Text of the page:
Sewer manholes are access points to Council’s sewer mains.
They're used to check the condition of sewers, clear blockages in sewer lines and to investigate and fix problems.
Sewer access holes are found in roads, footpaths, driveways, public spaces and on private properties. They are usually found where the sewer changes direction and where 2 or more sewers join together.
Access holes are considered a 'confined space' and only those qualified and authorised by Council can enter.
Unless you're unauthorised, never open a manhole lid.
Council owns and maintains manholes and may need access for maintenance or repairs. Some manholes and sewer mains have easements over them.
Council carries out regular inspections to make sure manholes are accessible and visible.
Inspectors check for leaks, tree roots and blockages and make sure stormwater is not being directed into them.
Inspectors also check the flows received in catchments to find potential infiltration problems.
You must provide clear access to manholes on your property.
Never bury a manhole or put a large object over it, they must be visible and accessible.
If a manhole on your property is not accessible, Council may direct you to make it accessible (or do work on your behalf).
For example, if a garden bed has been built over a manhole, the property owner will need to remove it to restore access. In some cases excavation may be required.
Property owners, builders, developers and consultants must consider services that exist on the land, including the position of manholes and sewerage infrastructure.
Manholes must be accessible at all times and must not be damaged during construction.
Other than Council employees or contractors, no one is allowed to carry out work on Council owned sewerage infrastructure (including sewer manholes) unless approved under Section 68 of the Local Government Act 1993.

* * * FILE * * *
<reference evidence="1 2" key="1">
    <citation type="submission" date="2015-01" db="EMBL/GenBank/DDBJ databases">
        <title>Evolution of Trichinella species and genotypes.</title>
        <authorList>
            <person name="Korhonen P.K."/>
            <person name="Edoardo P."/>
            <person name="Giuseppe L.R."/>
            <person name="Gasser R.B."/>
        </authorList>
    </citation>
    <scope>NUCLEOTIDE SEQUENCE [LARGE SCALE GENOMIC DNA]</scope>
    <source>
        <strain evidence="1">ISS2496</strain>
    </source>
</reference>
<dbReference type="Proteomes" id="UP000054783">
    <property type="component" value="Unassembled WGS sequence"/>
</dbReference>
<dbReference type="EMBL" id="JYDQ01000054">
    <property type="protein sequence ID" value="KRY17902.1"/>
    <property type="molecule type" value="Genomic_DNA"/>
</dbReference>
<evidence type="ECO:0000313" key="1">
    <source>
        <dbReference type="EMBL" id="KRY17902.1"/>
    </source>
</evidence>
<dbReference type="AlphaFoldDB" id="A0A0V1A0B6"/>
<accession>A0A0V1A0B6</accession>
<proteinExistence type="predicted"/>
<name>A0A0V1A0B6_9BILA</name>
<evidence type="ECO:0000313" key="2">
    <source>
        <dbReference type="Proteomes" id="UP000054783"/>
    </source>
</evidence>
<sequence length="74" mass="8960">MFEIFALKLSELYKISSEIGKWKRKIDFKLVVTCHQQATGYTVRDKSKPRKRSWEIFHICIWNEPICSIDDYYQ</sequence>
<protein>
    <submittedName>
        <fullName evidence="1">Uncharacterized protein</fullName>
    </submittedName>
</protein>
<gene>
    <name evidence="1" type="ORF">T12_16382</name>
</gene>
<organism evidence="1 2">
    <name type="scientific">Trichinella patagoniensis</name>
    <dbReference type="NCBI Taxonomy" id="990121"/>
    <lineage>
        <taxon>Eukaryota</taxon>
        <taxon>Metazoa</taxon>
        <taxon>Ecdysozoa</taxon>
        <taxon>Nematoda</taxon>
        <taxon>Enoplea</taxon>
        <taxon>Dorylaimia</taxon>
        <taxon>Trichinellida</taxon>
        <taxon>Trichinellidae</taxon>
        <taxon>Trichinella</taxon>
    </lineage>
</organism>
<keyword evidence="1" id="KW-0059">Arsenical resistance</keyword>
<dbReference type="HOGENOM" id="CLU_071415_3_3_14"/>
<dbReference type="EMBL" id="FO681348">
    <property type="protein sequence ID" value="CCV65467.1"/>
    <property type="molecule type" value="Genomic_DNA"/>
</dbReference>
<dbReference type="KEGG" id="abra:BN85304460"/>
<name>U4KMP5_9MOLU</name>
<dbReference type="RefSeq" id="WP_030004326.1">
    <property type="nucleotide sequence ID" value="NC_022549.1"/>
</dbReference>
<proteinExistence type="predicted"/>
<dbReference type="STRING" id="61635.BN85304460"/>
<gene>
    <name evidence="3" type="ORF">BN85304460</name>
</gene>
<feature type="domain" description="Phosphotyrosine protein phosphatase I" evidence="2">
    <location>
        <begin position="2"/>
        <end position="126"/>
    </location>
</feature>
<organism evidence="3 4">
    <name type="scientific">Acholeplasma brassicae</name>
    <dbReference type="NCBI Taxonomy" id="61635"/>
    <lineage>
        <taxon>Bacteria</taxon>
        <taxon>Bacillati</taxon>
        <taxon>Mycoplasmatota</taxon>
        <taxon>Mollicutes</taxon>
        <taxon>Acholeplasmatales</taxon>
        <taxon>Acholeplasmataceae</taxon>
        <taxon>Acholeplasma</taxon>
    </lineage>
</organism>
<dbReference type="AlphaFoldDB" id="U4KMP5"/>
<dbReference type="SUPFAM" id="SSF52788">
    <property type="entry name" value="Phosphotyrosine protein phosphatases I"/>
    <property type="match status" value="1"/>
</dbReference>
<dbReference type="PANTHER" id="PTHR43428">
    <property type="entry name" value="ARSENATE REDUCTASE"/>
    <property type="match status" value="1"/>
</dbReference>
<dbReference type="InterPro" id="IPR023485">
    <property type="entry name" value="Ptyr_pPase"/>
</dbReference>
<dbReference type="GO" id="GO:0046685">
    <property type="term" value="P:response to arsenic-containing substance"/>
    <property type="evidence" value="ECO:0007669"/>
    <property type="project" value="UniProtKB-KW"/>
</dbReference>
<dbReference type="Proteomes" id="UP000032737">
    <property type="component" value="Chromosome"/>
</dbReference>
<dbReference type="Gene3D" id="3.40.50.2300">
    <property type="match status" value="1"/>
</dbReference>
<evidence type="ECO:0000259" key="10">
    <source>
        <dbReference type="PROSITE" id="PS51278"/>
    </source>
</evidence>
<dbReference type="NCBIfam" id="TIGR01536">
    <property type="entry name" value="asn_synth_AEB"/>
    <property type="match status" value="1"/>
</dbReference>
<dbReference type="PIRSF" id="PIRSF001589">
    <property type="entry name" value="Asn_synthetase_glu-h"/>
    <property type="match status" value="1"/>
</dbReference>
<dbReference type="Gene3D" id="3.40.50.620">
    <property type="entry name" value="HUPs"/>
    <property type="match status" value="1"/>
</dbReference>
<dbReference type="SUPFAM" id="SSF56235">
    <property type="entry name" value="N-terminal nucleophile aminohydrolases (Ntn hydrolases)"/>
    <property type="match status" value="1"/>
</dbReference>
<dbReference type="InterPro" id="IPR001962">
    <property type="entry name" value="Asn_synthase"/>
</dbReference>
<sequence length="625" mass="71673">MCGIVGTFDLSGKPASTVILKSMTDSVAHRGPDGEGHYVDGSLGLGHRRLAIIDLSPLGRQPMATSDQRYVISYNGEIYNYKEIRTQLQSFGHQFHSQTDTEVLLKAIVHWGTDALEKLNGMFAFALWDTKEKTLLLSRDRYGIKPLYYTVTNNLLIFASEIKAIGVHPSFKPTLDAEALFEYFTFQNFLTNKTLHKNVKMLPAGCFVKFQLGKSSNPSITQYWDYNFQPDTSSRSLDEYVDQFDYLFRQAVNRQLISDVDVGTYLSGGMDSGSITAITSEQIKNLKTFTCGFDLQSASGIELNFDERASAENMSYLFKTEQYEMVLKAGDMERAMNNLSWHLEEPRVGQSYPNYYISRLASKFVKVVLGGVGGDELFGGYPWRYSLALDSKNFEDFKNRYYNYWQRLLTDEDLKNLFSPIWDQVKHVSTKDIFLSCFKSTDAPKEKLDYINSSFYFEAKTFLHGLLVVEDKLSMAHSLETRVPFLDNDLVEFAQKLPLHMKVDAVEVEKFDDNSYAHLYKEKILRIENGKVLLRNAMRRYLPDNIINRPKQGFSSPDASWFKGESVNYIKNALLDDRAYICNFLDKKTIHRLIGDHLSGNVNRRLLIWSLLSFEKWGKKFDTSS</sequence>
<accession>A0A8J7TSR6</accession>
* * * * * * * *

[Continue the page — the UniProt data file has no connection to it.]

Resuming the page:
If you're doing any work next to our sewer infrastructure read Council utilities - work in proximity(PDF, 132KB). Structures built without consideration of this policy are considered illegal in most cases.
Restricted access to manholes
Council will take one of the following actions if a property owner or resident has restricted access to a manhole:
Low risk level
Description: Access is not impeded, minor obstruction or clearing needed to regain access to lid.
Example: Demountable shed without structural floor, Garden bed built over sewer.
Action: Council will send a letter to the property owner requesting them to reinstate access to manhole. Council may assist. Alternatively for easy-to-fix lids, Council will carry out the work with verbal notification and leave a notice for the resident regarding the work carried out.
Medium risk level
Description: Buried manholes in private property.
Example: Manholes that are buried by more than 200mm of fill or under concrete slab or driveway.
Action: Council will raise manhole to surface level. Council will pursue the appropriate responsible person to recover the cost of raising the manhole.
High risk level
Description: Permanent structures built over manhole.
Example: Retaining wall, building or footings that do not meet policy requirements or are within an easement.
Action: Any structure within an easement is illegal. Any structure compromising manhole access will be removed at the cost of the property owner. Where it is considered by Council that immediate removal is not necessary, the property owner will be notified in writing. The structure can remain at Council discretion and if Council requires access, Council shall remove the structure or obstruction at that time at the owners expense.
A notation may also be placed on Council's property information system and may be available on a section 10.7 certificate (formerly S149) for future prospective buyers of the property.